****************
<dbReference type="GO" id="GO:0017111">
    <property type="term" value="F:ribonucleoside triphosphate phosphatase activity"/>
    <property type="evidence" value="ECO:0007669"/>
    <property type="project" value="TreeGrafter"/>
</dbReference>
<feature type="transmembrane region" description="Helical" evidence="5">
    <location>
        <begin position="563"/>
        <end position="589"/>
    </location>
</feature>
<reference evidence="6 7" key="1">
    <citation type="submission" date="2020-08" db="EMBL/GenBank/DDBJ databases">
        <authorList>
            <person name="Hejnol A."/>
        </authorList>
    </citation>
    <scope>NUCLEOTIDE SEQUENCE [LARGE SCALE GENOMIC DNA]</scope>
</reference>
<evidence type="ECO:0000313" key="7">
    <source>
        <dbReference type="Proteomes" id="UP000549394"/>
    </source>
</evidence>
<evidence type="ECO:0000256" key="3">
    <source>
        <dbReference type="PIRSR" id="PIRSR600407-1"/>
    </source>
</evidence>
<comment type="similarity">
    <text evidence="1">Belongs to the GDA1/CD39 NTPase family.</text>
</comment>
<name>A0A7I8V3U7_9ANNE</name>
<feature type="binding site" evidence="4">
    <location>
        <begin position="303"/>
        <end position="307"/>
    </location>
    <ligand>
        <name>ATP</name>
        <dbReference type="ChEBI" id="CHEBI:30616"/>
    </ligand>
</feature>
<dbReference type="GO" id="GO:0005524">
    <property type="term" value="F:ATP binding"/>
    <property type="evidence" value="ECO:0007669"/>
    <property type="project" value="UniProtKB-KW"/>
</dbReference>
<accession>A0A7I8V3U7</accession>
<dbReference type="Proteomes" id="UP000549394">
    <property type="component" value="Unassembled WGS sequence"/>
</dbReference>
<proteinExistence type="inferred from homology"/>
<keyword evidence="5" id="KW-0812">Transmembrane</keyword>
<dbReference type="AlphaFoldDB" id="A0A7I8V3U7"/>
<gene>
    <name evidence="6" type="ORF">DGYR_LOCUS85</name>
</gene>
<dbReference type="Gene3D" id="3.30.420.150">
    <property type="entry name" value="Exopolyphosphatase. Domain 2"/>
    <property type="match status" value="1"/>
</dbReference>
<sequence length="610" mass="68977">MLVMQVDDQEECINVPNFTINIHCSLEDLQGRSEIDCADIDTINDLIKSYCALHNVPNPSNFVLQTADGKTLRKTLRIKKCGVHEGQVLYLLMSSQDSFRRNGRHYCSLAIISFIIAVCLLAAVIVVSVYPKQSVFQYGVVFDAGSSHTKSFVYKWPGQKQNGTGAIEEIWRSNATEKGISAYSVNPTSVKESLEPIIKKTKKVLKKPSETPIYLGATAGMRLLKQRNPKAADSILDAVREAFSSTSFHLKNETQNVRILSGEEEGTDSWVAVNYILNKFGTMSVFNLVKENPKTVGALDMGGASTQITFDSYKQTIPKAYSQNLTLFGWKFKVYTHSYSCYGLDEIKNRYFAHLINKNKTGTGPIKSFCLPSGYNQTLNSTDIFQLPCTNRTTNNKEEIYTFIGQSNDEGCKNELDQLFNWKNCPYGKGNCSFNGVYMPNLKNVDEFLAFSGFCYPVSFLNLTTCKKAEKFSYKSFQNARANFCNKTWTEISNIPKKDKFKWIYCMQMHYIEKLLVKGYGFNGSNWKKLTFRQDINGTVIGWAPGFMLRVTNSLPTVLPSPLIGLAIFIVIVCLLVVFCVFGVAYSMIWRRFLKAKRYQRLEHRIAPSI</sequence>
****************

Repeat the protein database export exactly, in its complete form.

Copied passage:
<dbReference type="GO" id="GO:0017111">
    <property type="term" value="F:ribonucleoside triphosphate phosphatase activity"/>
    <property type="evidence" value="ECO:0007669"/>
    <property type="project" value="TreeGrafter"/>
</dbReference>
<feature type="transmembrane region" description="Helical" evidence="5">
    <location>
        <begin position="563"/>
        <end position="589"/>
    </location>
</feature>
<reference evidence="6 7" key="1">
    <citation type="submission" date="2020-08" db="EMBL/GenBank/DDBJ databases">
        <authorList>
            <person name="Hejnol A."/>
        </authorList>
    </citation>
    <scope>NUCLEOTIDE SEQUENCE [LARGE SCALE GENOMIC DNA]</scope>
</reference>
<evidence type="ECO:0000313" key="7">
    <source>
        <dbReference type="Proteomes" id="UP000549394"/>
    </source>
</evidence>
<evidence type="ECO:0000256" key="3">
    <source>
        <dbReference type="PIRSR" id="PIRSR600407-1"/>
    </source>
</evidence>
<comment type="similarity">
    <text evidence="1">Belongs to the GDA1/CD39 NTPase family.</text>
</comment>
<name>A0A7I8V3U7_9ANNE</name>
<feature type="binding site" evidence="4">
    <location>
        <begin position="303"/>
        <end position="307"/>
    </location>
    <ligand>
        <name>ATP</name>
        <dbReference type="ChEBI" id="CHEBI:30616"/>
    </ligand>
</feature>
<dbReference type="GO" id="GO:0005524">
    <property type="term" value="F:ATP binding"/>
    <property type="evidence" value="ECO:0007669"/>
    <property type="project" value="UniProtKB-KW"/>
</dbReference>
<accession>A0A7I8V3U7</accession>
<dbReference type="Proteomes" id="UP000549394">
    <property type="component" value="Unassembled WGS sequence"/>
</dbReference>
<proteinExistence type="inferred from homology"/>
<keyword evidence="5" id="KW-0812">Transmembrane</keyword>
<dbReference type="AlphaFoldDB" id="A0A7I8V3U7"/>
<gene>
    <name evidence="6" type="ORF">DGYR_LOCUS85</name>
</gene>
<dbReference type="Gene3D" id="3.30.420.150">
    <property type="entry name" value="Exopolyphosphatase. Domain 2"/>
    <property type="match status" value="1"/>
</dbReference>
<sequence length="610" mass="68977">MLVMQVDDQEECINVPNFTINIHCSLEDLQGRSEIDCADIDTINDLIKSYCALHNVPNPSNFVLQTADGKTLRKTLRIKKCGVHEGQVLYLLMSSQDSFRRNGRHYCSLAIISFIIAVCLLAAVIVVSVYPKQSVFQYGVVFDAGSSHTKSFVYKWPGQKQNGTGAIEEIWRSNATEKGISAYSVNPTSVKESLEPIIKKTKKVLKKPSETPIYLGATAGMRLLKQRNPKAADSILDAVREAFSSTSFHLKNETQNVRILSGEEEGTDSWVAVNYILNKFGTMSVFNLVKENPKTVGALDMGGASTQITFDSYKQTIPKAYSQNLTLFGWKFKVYTHSYSCYGLDEIKNRYFAHLINKNKTGTGPIKSFCLPSGYNQTLNSTDIFQLPCTNRTTNNKEEIYTFIGQSNDEGCKNELDQLFNWKNCPYGKGNCSFNGVYMPNLKNVDEFLAFSGFCYPVSFLNLTTCKKAEKFSYKSFQNARANFCNKTWTEISNIPKKDKFKWIYCMQMHYIEKLLVKGYGFNGSNWKKLTFRQDINGTVIGWAPGFMLRVTNSLPTVLPSPLIGLAIFIVIVCLLVVFCVFGVAYSMIWRRFLKAKRYQRLEHRIAPSI</sequence>